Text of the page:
The latest issue of RFF Resources magazine is a special issue on "Balancing Economic and Environmental Progress in Developing Countries". It is being guest edited by EfD Research Fellow Allen Blackman, RFF Senior Fellow, and contains an interview with EfD Director Gunnar Köhlin as well as articles by Professor Thomas Sterner and other EfD members.
Gunnar Köhlin, Director of the Environment for Development initiative, and co-founder of the University of Gothenburg’s Environmental Economics Unit, talks with Resources about how EfD improves policymaking in developing countries through the use of environmental economics:
”The EfD initiative, which we launched in 2007, is setting up environmental economics think tanks at academic institutions with graduate programs in developing countries. It links researchers to international funding and collaborators while strengthening the interface with the policy processes,” says Gunnar Köhlin.
The University of Gothenburg’s Environmental Economics Unit started a capacity-building program in environmental economics more than 20 years ago, supported by the Swedish International Development Cooperation Agency. The expectation was that when researchers with Ph.D.s who specialized in environmental economics returned to their native countries, they would not only train the next generation of academics and civil servants but also contribute applied research and policy advice.
“After some time, we realized that our colleagues instead were lost to university administration and short-term consultancies. I became intrigued by this problem and spent two years in Ethiopia to see what could be done to “plug in” our colleagues to various policy processes. I then realized that the highway that RFF, for example, has built from research to policy implementation was filled with potholes in many developing countries. My colleagues at the University of Gothenburg and I identified four distinct gaps that precluded the inclusion of environmental economics analysis in policymaking” says Gunnar Köhlin.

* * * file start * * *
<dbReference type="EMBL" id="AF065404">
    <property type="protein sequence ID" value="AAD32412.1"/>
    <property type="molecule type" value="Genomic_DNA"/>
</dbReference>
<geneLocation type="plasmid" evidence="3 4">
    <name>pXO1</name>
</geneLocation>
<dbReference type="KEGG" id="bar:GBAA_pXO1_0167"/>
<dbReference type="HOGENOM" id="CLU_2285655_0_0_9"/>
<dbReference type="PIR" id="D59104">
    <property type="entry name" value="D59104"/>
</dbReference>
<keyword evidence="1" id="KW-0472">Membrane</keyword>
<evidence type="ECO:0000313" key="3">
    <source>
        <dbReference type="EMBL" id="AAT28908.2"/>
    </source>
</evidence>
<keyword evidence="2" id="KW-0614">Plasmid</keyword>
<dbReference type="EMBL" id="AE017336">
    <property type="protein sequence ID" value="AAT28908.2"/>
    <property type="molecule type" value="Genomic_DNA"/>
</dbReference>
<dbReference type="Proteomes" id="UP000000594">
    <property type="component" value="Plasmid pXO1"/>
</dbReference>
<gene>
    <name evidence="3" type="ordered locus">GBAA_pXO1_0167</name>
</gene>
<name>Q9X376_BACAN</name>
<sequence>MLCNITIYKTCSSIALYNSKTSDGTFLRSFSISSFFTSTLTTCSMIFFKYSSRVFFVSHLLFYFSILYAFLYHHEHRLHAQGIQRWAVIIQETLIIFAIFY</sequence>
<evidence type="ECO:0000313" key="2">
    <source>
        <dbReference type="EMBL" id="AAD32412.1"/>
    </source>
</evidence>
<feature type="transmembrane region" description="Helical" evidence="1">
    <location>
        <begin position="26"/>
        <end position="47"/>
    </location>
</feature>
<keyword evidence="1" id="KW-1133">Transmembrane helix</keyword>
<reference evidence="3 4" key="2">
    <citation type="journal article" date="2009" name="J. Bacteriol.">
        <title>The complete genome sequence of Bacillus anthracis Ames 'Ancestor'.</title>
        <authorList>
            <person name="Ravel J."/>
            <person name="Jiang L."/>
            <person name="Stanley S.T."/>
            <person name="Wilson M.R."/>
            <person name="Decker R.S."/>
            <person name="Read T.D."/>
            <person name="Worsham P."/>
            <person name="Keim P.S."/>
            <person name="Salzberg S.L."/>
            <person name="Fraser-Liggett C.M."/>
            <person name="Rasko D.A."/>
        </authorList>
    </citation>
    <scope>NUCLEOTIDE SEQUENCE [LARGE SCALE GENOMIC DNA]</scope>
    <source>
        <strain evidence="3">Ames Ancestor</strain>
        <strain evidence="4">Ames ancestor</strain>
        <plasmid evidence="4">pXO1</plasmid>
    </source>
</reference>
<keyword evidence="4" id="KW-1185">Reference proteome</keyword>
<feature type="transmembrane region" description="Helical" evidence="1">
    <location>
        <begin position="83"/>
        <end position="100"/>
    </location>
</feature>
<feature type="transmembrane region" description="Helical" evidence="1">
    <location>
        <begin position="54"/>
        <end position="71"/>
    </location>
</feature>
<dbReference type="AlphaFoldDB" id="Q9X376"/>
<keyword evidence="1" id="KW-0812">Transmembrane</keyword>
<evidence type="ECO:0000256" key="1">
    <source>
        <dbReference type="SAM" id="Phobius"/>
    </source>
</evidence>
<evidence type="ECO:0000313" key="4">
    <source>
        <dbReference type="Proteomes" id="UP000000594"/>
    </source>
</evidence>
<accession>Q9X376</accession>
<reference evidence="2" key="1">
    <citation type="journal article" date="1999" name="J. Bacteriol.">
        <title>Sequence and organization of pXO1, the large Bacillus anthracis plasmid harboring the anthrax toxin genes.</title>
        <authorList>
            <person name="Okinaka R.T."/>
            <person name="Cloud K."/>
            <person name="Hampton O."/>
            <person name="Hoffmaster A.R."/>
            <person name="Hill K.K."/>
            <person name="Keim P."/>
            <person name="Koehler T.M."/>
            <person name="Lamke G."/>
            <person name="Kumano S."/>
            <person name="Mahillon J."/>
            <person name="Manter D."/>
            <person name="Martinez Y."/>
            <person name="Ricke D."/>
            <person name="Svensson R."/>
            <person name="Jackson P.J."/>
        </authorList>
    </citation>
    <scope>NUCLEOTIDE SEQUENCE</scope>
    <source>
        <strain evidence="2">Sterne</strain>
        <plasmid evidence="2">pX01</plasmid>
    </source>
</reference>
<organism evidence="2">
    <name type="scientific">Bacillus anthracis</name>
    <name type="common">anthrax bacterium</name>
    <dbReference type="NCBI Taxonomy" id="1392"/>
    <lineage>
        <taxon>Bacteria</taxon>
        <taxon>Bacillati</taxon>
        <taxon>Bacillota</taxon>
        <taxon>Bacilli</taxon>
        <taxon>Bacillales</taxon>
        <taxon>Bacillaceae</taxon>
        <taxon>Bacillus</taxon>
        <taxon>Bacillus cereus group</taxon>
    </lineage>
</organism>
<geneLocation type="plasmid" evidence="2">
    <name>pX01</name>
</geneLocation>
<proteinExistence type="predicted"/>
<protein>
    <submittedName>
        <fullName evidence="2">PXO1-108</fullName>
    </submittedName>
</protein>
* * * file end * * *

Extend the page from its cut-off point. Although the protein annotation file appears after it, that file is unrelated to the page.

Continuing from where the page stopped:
He explains that the first gap was a capacity gap: there just weren’t enough academically trained environmental economists at universities and government agencies to carry out such analysis. The second was the resulting analytical gap. The third gap was especially unnerving: even when there was analysis, it was not communicated in the relevant policy contexts – a communication gap. Finally, despite the existence of well-trained environmental economists, important problems to study, and resources from governments and donors, the three were seldom matched – an institutional gap. Hence, the EfD initiative is designed to meet all four gaps.
Read the entire interview with Gunnar Köhlin: Connecting Environmental Economics and Policy in Developing Countries: http://www.rff.org/Publications/Resources/Pages/180-QA.aspx
Articles have been written by EfD members Thomas Sterner (Climate Change & Developing Countries Considerations for Rio+20), Jintao Xu and Juha Siikamäki (Forest Tenure Reform in China), Roger Madrigal (Managing Rural Water Systems: Keys to Success), and Allen Blackman (Eco-certification in Developing Countries: Truth in Advertising? and the Editor´s Note: Environmental Management in Developing Countries).
An electronic version of the entire special issue, as well as pdfs of the individual articles, is available at http://www.rff.org/Publications/Resources/Pages/default.aspx
Read the issue using RFF`s flash reader: http://issuu.com/resources-for-the-future/docs/resources-180?mode=window&backgroundColor=%23222222
Resources for the Future (RFF) is widely recognized as a pioneer in the field of resource economics. It is an American nonprofit organization that conducts independent research into environmental, energy, and natural resource issues, primarily via economics and other social sciences. Headquartered in Washington, D.C., RFF performs research around the world. Founded in 1952 with initial grants from the Ford Foundation, RFF became the first "think tank" devoted exclusively to natural resource and environmental issues and focused in its early years on natural resource scarcity and import dependence, helping to pioneer the field of resource economics.